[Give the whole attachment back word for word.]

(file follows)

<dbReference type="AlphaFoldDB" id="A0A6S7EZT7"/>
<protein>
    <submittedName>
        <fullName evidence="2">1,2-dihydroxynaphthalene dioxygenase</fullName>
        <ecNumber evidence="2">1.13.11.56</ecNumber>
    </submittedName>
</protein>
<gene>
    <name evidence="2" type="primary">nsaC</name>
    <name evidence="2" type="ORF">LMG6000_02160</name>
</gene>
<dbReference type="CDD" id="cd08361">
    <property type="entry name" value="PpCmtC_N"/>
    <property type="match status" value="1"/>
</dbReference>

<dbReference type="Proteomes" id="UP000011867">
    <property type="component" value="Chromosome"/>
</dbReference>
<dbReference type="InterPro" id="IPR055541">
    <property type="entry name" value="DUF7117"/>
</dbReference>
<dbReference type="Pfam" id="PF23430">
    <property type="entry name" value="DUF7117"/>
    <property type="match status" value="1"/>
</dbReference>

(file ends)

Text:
<dbReference type="AlphaFoldDB" id="A0A6S7EZT7"/>
<protein>
    <submittedName>
        <fullName evidence="2">1,2-dihydroxynaphthalene dioxygenase</fullName>
        <ecNumber evidence="2">1.13.11.56</ecNumber>
    </submittedName>
</protein>
<gene>
    <name evidence="2" type="primary">nsaC</name>
    <name evidence="2" type="ORF">LMG6000_02160</name>
</gene>
<dbReference type="CDD" id="cd08361">
    <property type="entry name" value="PpCmtC_N"/>
    <property type="match status" value="1"/>
</dbReference>

<dbReference type="Proteomes" id="UP000011867">
    <property type="component" value="Chromosome"/>
</dbReference>
<dbReference type="InterPro" id="IPR055541">
    <property type="entry name" value="DUF7117"/>
</dbReference>
<dbReference type="Pfam" id="PF23430">
    <property type="entry name" value="DUF7117"/>
    <property type="match status" value="1"/>
</dbReference>